Kyle Busch has a message for those confusing him with his brother

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CHARLOTTE, N.C. – Kyle Busch has a message to those who have confused him with his brother, Kurt, in reporting about Kurt Busch’s recent court case.

“I think it’s stupid, I think people need to do a little bit more background before they write names or say names,’’ Kyle Busch said Monday during the NASCAR Sprint Cup media tour. “It’s not that hard to differentiate between two people that have the same last name. I think people need to do a better job and not be so slackish.’’

There have been some instances where Kyle Busch has been pictured or mentioned instead of his brother in the recent news about a hearing in a Dover, Del., family court involving Kurt Busch and his ex-girlfriend.

The case is a protective hearing order sought by Patricia Driscoll and gained national headlines after Kurt Busch said in court he believed Driscoll was a trained assassin. Summations are due shortly and a decision is expected soon afterward.

The Dover Police Department investigated Driscoll’s claim that Kurt Busch allegedly assaulted her in his motorhome in September at Dover International Speedway. The state Attorney General’s office has the report but has not yet decided if to pursue charges.

Kyle Busch was asked Monday how his brother is doing.

“Couldn’t tell you,’’ Kyle Busch said. “Haven’t spoken to him. Don’t know nothing. Trying to stay away from it all and let him handle his business.’’

Asked how feels about seeing his brother go through what he has, Kyle Busch said: “Obviously, it’s got to be painful for him. You don’t ever want to see anybody have to go through this sort of thing. Besides not getting too far involved in it, it’s about all I want to say.’’

New study surveys drivers’ opinions on crashes, concussions, more

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Auto racing safety has continued to improve through the decades, but the sport remains inherently dangerous, according to a new survey.

At the close of 2018, a new organization called Racing Safety United emerged with the intention of reducing drivers’ risk of being harmed.

RSU is made up of more than 30 members including former NASCAR Cup Series competitor Jerry Nadeau, two-time NASCAR Xfinity Series champion Randy LaJoie, NHRA team owner Don Schumacher and motorsports journalist Dick Berggren.

One of RSU’s first initiatives was to determine what current drivers thought of racing safety. The organization developed a 14-question survey and promoted it on select motorsports websites and forums. 

Participants were given the opportunity to disclose their identity or remain anonymous, and those who provided contact information were entered to win a $500 prize (for anonymous participants, the prize funds would be donated to a motorsports charity). 

More than 140 individuals participated in the survey over the course of 12 months. Below are the results of the survey:

Driver status

The vast majority of survey participants (60%) were amateur racers, while 26% of the participants were classified as Semi-Pro/Professional racers. The remaining 14% consisted of other individuals involved in the sport such as team owners and crew chiefs.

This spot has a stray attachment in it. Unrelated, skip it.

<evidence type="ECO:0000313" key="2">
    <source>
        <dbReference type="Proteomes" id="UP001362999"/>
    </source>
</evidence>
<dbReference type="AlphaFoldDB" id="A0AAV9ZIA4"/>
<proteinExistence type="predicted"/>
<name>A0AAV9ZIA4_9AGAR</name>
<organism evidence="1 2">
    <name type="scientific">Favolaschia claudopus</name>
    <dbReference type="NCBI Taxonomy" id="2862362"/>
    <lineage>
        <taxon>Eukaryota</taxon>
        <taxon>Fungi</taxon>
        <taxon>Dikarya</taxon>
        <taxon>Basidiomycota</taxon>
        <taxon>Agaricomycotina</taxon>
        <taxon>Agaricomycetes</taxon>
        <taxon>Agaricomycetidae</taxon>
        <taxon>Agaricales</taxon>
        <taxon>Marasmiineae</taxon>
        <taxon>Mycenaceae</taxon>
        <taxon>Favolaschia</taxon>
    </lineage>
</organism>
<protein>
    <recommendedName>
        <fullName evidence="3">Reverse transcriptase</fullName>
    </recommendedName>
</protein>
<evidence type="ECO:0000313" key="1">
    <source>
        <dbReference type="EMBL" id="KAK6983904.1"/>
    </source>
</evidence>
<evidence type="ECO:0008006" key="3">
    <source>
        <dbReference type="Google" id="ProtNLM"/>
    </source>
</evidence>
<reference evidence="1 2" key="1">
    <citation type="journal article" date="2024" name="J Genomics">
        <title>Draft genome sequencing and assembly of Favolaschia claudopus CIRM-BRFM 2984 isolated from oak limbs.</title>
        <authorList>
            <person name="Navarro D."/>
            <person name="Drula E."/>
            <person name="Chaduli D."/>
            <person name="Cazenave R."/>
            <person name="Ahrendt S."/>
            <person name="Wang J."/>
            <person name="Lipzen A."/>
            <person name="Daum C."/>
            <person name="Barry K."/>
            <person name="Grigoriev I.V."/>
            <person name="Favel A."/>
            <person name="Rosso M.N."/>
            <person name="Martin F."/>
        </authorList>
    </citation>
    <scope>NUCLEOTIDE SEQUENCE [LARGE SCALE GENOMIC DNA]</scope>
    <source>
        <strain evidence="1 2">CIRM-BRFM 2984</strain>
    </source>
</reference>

When asked how frequently they race, 58% of driver respondents averaged 10 or more times per year on track, while 42% averaged 10 times or less.

The top five tracks respondents said they raced most often: Road Atlanta (21 votes), Watkins Glen (17 votes), Virginia International Raceway (16 votes), Mid-Ohio (16 votes), and Road America (13 votes).

Vehicular damage, injuries common

Over a third of respondents said they had been injured while racing, and almost two-thirds sasid they had suffered severe vehicle damage while racing

Driver error was cited as the top cause of vehicle damage (42 mentions), followed by concrete walls (26 mentions), mechanical failures (24 mentions), and other drivers (19 mentions). The study concluded those results indicated a need for better driver training/coaching, energy absorbing walls, and more technical inspections.

Almost a quarter of drivers said they had experienced racing-related concussions, and nearly half the respondents said one or multiple concussions would affect their decision to race in the future. 

Drivers primarily influenced by peers 

Roughly half the drivers said they would consider adopting new safety equipment if influenced by another driver (51 total mentions) and/or if recommended by a sanctioning body (47 total mentions). The study concluded those results indicated a need for drivers to become safety advocates and educate other drivers and for sanctioning bodies to mandate safety equipment. 

Drivers concerned with concrete walls

Approximately three-quarters of the drivers surveyed said they believed certain race tracks were more dangerous than others. Nearly half the drivers surveyed believe that concrete walls were the primary cause of damage to drivers and vehicles. 

Drivers willing to help

Just more than three-quarters of the drivers surveyed said that they would be willing to join a safety alliance to advocate for safer tracks. Two-thirds of drivers said that they also would be willing to contribute to a motorsports safety fund.

Click here for the full results of RSU’s survey

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